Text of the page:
When Is Using A Cellphone Not Mobile Usage?

When is using a cellphone not mobile usage? When we forget about the distinction between a mobile ad impression and consumer mobility as behavior.

As the penetration of mobile devices reaches near saturation in America, quantitative data alone becomes an inadequate guide as to how to target consumers when and where they have intent to purchase. Advertisers seek newer media formats for reaching consumers, with a renewed emphasis on qualitative data. 

With sea change about in data use and media decisions, reaching the right consumer in the right context at the right time is still paramount to driving real business growth.

Some of those new media have actually been hiding in plain sight, among them video advertising at fuel stations and, particularly so, in summer. 

According to Pew, some 70% of mobile device usage now takes place in the home with 99% of consumers using devices there every week. Additionally, the two next most frequent places of weekly use are “in transit” (82%) and at work (69%), neither of which may involve a “ready to purchase” context. 



These are not surprising research findings, but they highlight the need for more creative and lateral thinking from marketers. That’s particularly so when you realize mobile video consumers are most often watching at home, according to recent research by the Streaming Video Alliance — and those that do watch on the go are 17+% more likely to skip mobile video ads, per Magna and IPG Media Lab. This all makes it even harder for traditional advertising media to reach consumers during the summer months when we’re leading even more active lives.

For advertisers, the situation will get worse next quarter thanks to external factors. Chief among them is the continuing demise in the audience numbers watching more traditional television, which is subject to an even more dramatic seasonal decline in summer.

There is also real pressure on air-time as we contemplate a fall season full of political advertising ahead of the November midterms. Given the requirement for media outlets to squeeze in as much on-air political balance as possible, the cost of other airtime soars, creating a very real trickle-down effect into the summer months. Non-political advertisers will seek better value ahead of September and October.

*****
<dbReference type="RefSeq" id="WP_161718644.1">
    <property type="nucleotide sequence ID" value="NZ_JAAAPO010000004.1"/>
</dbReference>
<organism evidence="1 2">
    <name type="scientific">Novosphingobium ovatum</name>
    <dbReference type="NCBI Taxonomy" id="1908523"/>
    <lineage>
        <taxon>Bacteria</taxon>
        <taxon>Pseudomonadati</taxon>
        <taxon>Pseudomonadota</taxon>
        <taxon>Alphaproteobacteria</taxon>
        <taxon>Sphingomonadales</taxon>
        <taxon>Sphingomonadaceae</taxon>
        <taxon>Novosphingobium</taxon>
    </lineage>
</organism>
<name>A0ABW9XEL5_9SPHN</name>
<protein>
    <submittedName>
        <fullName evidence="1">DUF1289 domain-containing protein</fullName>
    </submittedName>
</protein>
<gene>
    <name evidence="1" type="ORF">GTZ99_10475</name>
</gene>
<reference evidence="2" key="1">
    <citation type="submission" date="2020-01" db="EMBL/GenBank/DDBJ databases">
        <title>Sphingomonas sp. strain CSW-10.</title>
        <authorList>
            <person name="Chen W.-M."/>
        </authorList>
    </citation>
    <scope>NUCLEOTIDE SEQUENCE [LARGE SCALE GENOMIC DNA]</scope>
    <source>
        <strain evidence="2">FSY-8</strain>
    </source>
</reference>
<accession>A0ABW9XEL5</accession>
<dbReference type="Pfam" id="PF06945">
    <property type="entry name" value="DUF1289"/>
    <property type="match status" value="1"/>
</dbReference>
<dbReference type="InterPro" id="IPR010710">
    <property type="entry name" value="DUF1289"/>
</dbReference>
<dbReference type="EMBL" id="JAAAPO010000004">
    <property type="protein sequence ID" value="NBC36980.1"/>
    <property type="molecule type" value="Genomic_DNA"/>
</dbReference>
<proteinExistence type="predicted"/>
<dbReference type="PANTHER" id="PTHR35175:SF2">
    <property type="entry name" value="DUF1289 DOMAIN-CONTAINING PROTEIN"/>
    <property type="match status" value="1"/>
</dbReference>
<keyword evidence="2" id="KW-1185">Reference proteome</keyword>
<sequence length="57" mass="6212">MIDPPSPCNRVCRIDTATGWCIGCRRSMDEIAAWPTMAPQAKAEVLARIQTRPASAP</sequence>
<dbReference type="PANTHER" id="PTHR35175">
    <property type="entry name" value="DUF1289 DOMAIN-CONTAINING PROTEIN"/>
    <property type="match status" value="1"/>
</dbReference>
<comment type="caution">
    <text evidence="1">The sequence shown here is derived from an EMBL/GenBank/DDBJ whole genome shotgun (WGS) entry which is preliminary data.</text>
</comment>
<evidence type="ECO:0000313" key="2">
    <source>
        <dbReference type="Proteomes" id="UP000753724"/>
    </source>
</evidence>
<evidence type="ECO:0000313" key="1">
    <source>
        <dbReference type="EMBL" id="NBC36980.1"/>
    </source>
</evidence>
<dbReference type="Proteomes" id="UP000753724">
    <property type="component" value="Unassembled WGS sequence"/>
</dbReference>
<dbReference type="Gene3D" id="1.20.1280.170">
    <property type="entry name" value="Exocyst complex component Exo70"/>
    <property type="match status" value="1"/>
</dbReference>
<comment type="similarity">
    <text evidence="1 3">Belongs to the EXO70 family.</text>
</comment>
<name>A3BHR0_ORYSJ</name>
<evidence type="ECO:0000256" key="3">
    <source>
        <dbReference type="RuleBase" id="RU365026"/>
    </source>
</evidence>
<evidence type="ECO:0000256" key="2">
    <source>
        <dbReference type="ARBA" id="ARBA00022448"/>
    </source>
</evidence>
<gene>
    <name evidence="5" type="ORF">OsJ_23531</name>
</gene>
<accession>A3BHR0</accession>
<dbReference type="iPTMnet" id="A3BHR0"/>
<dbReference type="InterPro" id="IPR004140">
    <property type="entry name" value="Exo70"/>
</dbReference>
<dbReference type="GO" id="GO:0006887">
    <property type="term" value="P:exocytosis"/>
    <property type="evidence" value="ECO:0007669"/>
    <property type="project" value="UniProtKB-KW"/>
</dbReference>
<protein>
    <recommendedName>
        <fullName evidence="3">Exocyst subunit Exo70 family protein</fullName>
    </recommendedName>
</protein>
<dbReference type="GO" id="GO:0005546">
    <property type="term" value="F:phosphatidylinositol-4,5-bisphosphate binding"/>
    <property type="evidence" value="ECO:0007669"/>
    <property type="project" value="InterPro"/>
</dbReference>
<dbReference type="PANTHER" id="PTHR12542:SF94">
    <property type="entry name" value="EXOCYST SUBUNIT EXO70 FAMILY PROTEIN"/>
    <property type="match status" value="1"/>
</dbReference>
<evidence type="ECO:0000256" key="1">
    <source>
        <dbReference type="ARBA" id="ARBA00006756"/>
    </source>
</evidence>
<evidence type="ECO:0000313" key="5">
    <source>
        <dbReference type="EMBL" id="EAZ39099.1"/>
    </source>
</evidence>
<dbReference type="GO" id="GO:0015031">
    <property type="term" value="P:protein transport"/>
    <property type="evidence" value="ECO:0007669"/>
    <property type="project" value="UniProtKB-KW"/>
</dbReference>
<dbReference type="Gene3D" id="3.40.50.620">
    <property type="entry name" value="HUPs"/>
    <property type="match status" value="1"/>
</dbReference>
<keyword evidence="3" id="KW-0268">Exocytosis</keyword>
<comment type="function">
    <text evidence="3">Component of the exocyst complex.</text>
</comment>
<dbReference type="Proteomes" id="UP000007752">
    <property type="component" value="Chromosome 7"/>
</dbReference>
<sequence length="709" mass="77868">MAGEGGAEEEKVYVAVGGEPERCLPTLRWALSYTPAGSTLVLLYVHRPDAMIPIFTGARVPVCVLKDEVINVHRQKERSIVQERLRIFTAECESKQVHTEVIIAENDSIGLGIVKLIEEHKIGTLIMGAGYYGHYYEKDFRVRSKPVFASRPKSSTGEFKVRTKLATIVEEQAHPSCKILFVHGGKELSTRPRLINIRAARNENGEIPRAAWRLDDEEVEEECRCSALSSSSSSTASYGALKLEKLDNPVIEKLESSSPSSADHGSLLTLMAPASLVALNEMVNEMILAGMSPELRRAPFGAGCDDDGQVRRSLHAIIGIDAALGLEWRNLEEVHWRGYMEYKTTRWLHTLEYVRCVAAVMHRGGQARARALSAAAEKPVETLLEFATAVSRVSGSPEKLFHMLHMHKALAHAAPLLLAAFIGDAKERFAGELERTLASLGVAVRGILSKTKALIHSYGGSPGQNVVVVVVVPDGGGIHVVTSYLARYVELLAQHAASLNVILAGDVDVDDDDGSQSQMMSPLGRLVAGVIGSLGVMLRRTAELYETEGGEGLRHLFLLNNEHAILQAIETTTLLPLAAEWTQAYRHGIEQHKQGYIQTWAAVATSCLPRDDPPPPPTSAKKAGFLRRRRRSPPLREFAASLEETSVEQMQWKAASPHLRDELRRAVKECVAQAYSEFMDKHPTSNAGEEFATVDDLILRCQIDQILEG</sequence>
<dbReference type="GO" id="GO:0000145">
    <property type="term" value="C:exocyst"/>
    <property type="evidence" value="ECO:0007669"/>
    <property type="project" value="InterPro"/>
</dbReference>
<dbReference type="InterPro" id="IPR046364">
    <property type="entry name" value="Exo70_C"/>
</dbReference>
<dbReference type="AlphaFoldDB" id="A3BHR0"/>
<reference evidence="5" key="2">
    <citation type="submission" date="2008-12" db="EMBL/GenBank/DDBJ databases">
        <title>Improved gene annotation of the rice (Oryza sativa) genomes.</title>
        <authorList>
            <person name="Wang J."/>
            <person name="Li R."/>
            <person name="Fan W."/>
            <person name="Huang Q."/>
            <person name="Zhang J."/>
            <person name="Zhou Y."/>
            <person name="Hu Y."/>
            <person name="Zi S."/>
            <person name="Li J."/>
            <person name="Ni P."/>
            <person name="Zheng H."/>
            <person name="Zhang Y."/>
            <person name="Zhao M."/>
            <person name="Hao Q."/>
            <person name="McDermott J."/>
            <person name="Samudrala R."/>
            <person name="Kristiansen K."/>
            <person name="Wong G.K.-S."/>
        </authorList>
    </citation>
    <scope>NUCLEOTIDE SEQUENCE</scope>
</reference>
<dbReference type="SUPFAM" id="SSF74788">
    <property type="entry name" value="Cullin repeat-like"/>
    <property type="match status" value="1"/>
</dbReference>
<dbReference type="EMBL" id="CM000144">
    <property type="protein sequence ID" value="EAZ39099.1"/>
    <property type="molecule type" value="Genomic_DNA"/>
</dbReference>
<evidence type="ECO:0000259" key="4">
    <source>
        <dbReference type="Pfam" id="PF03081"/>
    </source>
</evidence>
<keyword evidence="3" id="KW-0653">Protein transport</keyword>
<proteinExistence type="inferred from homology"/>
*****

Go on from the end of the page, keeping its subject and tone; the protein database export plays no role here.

Increased demand inevitably leads to higher costs — particularly in digital budgets, where 60% of the spend is now in video, according to IAB. These increases come despite evidence that consumers are not spending more total time with video and that millennial consumption of television continues its inexorable decline. What’s more, it is easier today for consumers to curate their own content without recourse to an  advertiser-funded media now that free, owned and subscription media are all stealing the other’s lunch.

Where to find consumers with both the time and, importantly, the disposition to engage with brand content and advertising in the summer months, preferably near a point of purchase? The fuel station is a previously overlooked, but relatively obvious, media location. The weekly or twice-weekly fill-up is often a crucial few moments ahead of a grocery or other shopping trip, or journey to an event, QSR stop, picnic or cookout, the beach or any other summer activity.

Brands need to be prepared for the challenges the summer will inevitably bring, whether they’re political or behavioral, or the host of better-known issues like brand safety, fraud or even GDPR; these things will have an impact. The only question you should be asking is, what are you doing to mitigate them? And where is there previously untapped opportunity to find real impact and engagement amongst all the disruption?

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